Review: Atlas Wristband 2 makes some improvements, but not enoughAtlas' first Wristband was an ambitious but ultimately failed attempt to build a fitness tracker geared toward strength training, instead of just cardio-oriented activities like running and cycling. The second-generation model makes some modest improvements, but doesn't solve some of the fundamental complaints we had.
This review will probably be shorter than some, for the simple reason that there isn't a lot new. Check out our first-gen review for reference.
Despite being called the Wristband 2, there aren't many hardware upgrades here. The screen is more durable, there's three times the onboard memory, and it's now waterproof to a depth of 30 meters, which means that you can wear it swimming and in the shower. That memory boost lets you store more exercises, so in Freestyle mode for instance you can sync as many as you'd possibly need.
Improvements are mainly on the software side. One of the key faults of the original Wristband was its limited library of activities, and its demand that you match form perfectly to get reps counted. Atlas has worked around this (to a degree) by letting you teach the software new exercises, or customize existing ones to match your form. You can even teach it swim strokes, although the data the Wristband generates isn't terribly useful for swimmers.
This learning tech is certainly welcome and necessary, but doesn't address the accuracy —or leeway, sometimes —the device should have out of the box. While its recognition abilities can sometimes seem like magic, it still often adds or subtracts reps in each set, and can misidentify exercises in Freestyle mode. When we were doing deep lunges for example our review unit interpreted them as barbell squats, two things that should be almost impossible to mix up. In fact, after trying to teach the device our own interpretation of lunges, it then recorded them as dumbbell bench presses. At least you can still edit workout details after the fact.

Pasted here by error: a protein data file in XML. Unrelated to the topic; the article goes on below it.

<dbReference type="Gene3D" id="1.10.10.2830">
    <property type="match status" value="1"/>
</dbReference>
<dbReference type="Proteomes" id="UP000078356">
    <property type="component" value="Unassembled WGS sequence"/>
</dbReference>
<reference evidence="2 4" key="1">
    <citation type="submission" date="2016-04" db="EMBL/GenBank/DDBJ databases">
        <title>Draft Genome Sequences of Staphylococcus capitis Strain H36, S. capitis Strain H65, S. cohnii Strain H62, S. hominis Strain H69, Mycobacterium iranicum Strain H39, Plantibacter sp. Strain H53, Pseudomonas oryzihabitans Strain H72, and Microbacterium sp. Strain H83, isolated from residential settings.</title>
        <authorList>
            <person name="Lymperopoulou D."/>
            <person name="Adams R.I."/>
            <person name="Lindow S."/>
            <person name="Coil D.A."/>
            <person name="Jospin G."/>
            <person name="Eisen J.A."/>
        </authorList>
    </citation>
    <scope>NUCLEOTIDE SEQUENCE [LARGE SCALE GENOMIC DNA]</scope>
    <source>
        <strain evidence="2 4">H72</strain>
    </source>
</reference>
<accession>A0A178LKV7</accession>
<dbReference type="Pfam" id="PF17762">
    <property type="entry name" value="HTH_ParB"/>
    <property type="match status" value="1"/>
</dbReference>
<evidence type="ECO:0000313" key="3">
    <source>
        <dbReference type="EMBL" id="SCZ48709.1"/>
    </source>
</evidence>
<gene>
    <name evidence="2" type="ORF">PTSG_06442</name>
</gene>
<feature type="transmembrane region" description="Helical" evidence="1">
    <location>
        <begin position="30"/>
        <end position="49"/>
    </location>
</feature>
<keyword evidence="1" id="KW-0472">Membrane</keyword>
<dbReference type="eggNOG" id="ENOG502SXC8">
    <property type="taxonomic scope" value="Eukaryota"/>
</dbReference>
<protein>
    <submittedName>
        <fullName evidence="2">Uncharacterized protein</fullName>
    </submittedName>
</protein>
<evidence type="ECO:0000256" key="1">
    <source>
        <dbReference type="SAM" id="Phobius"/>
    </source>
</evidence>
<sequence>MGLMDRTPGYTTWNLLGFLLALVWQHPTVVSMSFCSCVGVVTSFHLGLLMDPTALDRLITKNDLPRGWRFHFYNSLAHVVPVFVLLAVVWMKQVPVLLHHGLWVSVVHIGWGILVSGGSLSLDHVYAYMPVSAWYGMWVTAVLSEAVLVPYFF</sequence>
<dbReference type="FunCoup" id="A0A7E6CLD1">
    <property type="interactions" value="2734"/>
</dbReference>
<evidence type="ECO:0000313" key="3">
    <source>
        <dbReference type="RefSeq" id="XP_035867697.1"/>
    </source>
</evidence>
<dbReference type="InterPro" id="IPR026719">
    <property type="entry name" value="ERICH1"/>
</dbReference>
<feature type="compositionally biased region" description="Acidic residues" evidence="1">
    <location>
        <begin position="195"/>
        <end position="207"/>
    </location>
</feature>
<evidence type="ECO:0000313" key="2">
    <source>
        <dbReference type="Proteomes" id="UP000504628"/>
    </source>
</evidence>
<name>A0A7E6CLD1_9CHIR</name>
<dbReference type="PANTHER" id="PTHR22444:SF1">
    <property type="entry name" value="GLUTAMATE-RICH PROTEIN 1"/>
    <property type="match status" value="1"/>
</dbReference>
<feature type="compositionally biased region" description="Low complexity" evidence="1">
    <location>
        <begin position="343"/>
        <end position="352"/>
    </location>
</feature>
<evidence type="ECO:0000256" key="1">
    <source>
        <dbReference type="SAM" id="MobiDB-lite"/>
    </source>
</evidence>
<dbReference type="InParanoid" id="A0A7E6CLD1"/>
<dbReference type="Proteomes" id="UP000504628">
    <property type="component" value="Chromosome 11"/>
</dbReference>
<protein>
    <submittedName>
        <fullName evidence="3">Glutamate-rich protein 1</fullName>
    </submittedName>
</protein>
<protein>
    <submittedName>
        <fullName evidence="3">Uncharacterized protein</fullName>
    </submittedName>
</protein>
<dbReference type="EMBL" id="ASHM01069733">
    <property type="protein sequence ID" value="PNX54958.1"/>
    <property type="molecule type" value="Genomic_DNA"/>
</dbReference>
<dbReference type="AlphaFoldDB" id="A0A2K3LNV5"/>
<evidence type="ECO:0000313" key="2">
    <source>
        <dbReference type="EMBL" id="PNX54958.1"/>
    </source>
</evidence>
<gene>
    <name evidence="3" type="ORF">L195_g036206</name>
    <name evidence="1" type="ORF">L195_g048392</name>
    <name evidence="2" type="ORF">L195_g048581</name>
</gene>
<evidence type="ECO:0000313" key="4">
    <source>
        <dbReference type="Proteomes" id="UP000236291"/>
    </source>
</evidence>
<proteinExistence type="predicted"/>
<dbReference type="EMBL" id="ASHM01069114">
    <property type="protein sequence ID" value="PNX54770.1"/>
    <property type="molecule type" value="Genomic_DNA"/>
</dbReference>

Elsewhere Atlas has added the ability to create workouts with custom rest times, and "Smart Weight," meaning that your Wristband will remember the last-used weight for any particular exercise. This second item fixes a major annoyance of using a Wristband at the gym.
The company's companion iOS app has been upgraded with touches like more in-depth analytics, but keeps some significant flaws —above all a lack of HealthKit support, and a deficient collection of built-in exercises and workouts. Many standard exercises remain absent, and the guided workouts are all short ones oriented towards beginners, less than 30 minutes each. Some are even less than 10 minutes.
Finally, some practical hardware issues haven't been dealt with. The strap is tough, but uncomfortable to wear for much longer than the duration of a single workout. Which may be just as well, because the Wristband 2's battery won't last a full day. Of course, the device isn't meant to be a smartwatch —it's something you strap on when you're ready to hit the weights.
Polishing off some of the rough edges makes the Wristband 2 a better product, especially with a cheaper $199 pricetag. Our verdict remains the same, though: the only real audience here is novices, who might benefit from the guided workouts. Those people might still be better off hiring a trainer for a few sessions, or buying an armband phone case along with an app like StrongLifts 5x5.
Score: 2.5 out of 5
- Strength training features still unique in industry
- Good heartrate tracking
- Improved mobile app
- Can be customized with new exercises
- Motion tracking/recognition not accurate enough
- Gaps in built-in exercises & workouts
- Strap not comfortable for long stretches
- Short battery life
- No HealthKit support
Where to buy:
The Atlas Wristband 2 is $199 direct from Atlas, or $199.99 from Amazon.